Our detached and distant situation invites and enables us to pursue a different course. If we remain one people under an efficient government, the period is not far off when we may defy material injury from external annoyance; when we may take such an attitude as will cause the neutrality we may at any time resolve upon to be scrupulously respected; when belligerent nations, under the impossibility of making acquisitions upon us, will not lightly hazard the giving us provocation; when we may choose peace or war, as our interest, guided by justice, shall counsel.

Why forego the advantages of so peculiar a situation? Why quit our own to stand upon foreign ground? Why, by interweaving our destiny with that of any part of Europe, entangle our peace and prosperity in the toils of European ambition, rivalship, interest, humor or caprice?

It is our true policy to steer clear of permanent alliances with any portion of the foreign world; so far, I mean, as we are now at liberty to do it; for let me not be understood as capable of patronizing infidelity to existing engagements. I hold the maxim no less applicable to public than to private affairs, that honesty is always the best policy. I repeat it, therefore, let those engagements be observed in their genuine sense. But, in my opinion, it is unnecessary and would be unwise to extend them.

Taking care always to keep ourselves by suitable establishments on a respectable defensive posture, we may safely trust to temporary alliances for extraordinary emergencies.

Harmony, liberal intercourse with all nations, are recommended by policy, humanity, and interest. But even our commercial policy should hold an equal and impartial hand; neither seeking nor granting exclusive favors or preferences; consulting the natural course of things; diffusing and diversifying by gentle means the streams of commerce, but forcing nothing; establishing (with powers so disposed, in order to give trade a stable course, to define the rights of our merchants, and to enable the government to support them) conventional rules of intercourse, the best that present circumstances and mutual opinion will permit, but temporary, and liable to be from time to time abandoned or varied, as experience and circumstances shall dictate; constantly keeping in view that it is folly in one nation to look for disinterested favors from another; that it must pay with a portion of its independence for whatever it may accept under that character; that, by such acceptance, it may place itself in the condition of having given equivalents for nominal favors, and yet of being reproached with ingratitude for not giving more. There can be no greater error than to expect or calculate upon real favors from nation to nation. It is an illusion, which experience must cure, which a just pride ought to discard.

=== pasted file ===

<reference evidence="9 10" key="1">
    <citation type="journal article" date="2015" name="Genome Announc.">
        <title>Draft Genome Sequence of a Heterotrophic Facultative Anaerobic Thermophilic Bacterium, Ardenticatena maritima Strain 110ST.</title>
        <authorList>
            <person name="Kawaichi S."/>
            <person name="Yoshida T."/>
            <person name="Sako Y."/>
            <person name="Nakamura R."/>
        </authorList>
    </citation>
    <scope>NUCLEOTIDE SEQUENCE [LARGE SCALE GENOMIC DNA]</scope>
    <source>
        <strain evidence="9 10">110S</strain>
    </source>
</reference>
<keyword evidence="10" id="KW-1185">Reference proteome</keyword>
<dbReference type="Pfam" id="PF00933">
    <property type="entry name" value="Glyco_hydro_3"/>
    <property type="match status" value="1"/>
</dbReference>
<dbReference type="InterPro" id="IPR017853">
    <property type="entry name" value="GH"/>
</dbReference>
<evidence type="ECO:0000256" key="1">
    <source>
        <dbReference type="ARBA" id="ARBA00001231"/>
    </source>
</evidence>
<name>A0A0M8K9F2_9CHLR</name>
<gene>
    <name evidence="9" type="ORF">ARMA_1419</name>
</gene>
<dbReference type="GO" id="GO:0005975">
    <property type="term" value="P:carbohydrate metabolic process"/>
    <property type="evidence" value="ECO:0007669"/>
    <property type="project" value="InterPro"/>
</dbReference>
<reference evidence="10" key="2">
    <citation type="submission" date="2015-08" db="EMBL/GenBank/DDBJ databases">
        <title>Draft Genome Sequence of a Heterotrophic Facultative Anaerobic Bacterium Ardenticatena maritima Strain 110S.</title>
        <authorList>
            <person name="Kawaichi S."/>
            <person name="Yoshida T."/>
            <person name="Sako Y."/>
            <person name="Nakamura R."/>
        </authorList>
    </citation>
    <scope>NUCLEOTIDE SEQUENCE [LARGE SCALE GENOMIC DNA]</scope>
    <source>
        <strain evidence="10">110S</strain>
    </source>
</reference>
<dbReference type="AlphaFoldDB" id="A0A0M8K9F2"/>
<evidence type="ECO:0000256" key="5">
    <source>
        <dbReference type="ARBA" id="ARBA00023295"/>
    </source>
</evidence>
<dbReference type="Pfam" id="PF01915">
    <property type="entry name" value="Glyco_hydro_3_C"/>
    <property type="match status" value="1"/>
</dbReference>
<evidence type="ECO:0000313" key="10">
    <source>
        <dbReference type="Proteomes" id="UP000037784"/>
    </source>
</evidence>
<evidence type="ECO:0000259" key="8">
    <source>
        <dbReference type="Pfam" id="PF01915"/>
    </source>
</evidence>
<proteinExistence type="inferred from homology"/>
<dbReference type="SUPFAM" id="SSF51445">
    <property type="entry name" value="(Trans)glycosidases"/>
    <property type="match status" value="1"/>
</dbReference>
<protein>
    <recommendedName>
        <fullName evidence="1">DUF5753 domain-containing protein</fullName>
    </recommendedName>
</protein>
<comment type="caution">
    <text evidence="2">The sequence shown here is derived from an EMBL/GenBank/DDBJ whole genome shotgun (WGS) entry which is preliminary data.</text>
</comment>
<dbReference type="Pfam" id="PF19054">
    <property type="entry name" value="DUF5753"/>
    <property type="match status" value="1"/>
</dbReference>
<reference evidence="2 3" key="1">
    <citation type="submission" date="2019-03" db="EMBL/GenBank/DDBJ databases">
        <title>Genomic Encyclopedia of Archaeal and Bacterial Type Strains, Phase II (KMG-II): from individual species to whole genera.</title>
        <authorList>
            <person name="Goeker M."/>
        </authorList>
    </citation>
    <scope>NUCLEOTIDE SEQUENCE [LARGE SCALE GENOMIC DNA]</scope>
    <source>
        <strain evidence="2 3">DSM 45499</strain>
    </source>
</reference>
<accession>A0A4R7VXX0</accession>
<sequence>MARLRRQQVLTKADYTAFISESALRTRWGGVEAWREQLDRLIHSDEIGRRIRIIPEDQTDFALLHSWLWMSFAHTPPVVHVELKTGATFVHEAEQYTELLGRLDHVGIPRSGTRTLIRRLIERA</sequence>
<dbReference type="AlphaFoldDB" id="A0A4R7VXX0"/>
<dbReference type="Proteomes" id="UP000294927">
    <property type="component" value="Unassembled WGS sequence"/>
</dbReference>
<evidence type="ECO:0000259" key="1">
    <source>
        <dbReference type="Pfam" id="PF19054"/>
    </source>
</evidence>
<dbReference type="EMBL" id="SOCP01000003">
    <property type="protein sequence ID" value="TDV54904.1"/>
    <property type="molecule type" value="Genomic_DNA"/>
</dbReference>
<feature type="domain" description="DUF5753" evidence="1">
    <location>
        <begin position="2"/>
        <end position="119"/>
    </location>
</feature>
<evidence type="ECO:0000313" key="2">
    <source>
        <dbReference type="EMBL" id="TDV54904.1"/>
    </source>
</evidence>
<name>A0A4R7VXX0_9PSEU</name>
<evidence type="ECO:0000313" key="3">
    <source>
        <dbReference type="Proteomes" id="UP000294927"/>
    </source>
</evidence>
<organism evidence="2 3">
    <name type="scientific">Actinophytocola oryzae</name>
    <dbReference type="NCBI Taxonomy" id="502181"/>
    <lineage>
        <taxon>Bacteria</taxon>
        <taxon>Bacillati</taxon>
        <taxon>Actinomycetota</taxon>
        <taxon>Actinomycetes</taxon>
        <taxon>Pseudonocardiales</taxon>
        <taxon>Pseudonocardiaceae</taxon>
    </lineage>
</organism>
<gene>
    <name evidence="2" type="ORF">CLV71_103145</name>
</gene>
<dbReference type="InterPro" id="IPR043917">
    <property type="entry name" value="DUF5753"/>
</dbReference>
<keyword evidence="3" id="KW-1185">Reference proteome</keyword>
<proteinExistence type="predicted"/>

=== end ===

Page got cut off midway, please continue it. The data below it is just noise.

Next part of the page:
In offering to you, my countrymen, these counsels of an old an affectionate friend, I dare not hope they will make the strong and lasting impression I could wish; that they will control the usual current of the passions, or prevent our nation from running the course which has hitherto marked the destiny of nations. But, if I may even flatter myself that they may be productive of some partial benefit, some occasional good; that they may now and then recur to moderate the fury of party spirit, to warn against the mischiefs of foreign intrigue, to guard against the impostures of pretended patriotism; this hope will be a full recompense for the solicitude for your welfare, by which they have been dictated.

How far in the discharge of my official duties I have been guided by the principles which have been delineated, the public records and other evidences of my conduct must witness to you and to the world. To myself, the assurance of my own conscience is, that I have at least believed myself to be guided by them.

In relation to the still subsisting war in Europe, my proclamation of the twenty-second of April, 1793, is the index of my plan. Sanctioned by your approving voice, and by that of your representatives in both houses of Congress, the spirit of that measure has continually governed me, uninfluenced by any attempts to deter or divert me from it.